Thanks for writing this! Even though I’ve lived in the same town for seven years, I find it really hard to talk to new people, especially because I’m in high school and because I had a parting of ways with some friends since last year. I’m really uncomfortable when I go on trips with my church so I don’t speak much unlike my brother. And I hate latching onto my friends in order to be introduced to others because I feel like I’m bothering them.

  • ohnoitsdevo November 22nd, 2013 12:32 AM

    Are there readers of Rookie out there that are a little bit older? I’m 27 and absolutely adore this website– I don’t know if that makes me weird, but whatever. Anyway, this article is fully relevant to me even as someone well out of college, as I am about to move to LA and don’t know anyone there. I think it’s even harder later on in life because you don’t have school and many of my peers are settled down with a partner/kids/careers. Keep up the great work, Rookie, and if there are any “senior” readers like me in the Los Angeles area, well maybe we can get coffee sometime!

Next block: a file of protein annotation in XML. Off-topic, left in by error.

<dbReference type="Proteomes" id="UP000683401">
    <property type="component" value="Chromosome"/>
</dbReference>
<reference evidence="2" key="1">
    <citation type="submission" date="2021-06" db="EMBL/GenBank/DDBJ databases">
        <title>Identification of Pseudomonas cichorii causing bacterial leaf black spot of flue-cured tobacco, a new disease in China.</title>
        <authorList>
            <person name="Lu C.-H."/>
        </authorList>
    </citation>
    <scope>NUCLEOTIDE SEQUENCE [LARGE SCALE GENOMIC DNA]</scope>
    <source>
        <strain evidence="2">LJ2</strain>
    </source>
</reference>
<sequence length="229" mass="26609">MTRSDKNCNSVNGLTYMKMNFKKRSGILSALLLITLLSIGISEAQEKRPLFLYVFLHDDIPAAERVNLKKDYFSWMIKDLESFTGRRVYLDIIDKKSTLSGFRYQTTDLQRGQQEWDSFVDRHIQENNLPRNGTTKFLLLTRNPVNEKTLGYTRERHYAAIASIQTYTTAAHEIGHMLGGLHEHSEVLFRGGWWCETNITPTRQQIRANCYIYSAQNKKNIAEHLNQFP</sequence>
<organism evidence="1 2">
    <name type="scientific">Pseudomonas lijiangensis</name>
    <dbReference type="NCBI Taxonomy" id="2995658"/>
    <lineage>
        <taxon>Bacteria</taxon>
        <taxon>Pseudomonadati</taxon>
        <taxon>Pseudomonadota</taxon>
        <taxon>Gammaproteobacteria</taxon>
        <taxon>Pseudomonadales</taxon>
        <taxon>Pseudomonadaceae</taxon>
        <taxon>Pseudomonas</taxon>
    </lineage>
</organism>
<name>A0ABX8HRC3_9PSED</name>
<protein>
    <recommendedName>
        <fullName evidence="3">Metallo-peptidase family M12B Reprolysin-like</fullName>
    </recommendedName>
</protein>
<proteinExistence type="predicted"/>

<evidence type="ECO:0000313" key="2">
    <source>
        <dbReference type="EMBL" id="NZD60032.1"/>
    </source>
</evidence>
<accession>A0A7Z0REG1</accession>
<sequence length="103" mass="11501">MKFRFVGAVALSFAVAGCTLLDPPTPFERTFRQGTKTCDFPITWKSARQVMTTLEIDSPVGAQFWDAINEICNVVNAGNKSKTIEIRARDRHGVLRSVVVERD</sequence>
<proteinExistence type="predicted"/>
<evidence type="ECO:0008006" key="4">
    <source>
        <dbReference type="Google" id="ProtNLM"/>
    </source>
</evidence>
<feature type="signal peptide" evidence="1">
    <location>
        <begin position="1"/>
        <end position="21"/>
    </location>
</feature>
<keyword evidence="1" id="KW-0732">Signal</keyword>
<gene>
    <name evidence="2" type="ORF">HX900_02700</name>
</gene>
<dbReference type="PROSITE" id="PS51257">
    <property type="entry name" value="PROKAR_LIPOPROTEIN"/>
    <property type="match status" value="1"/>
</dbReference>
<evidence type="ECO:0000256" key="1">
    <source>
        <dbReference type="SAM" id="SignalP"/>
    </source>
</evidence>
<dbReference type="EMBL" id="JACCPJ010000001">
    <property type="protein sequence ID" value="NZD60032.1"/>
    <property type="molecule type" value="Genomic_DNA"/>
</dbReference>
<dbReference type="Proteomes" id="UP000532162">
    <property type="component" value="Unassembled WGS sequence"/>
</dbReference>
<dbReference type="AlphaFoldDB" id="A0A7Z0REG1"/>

• gnomz November 25th, 2013 5:34 AM

      Hey ohno! I’m way older than you at 37 and still love rookie. I think it is because so many experiences are universal at any age, and it is just nice to read positive intelligent articles. I wish it had been around when I was a teenager. Sorry though I’m from Australia so no catch ups. Good luck

  • juliettevalentine November 22nd, 2013 12:56 AM

    Aw I loved this. I just moved to NYC too from Canada! Can we please be friends!! (◕‿◕✿)

  • Tara A. November 22nd, 2013 7:19 AM

    These tips are really helpful! I shall keep these in mind for whenever I feel like meeting new people.

  • mollyjane November 22nd, 2013 7:38 AM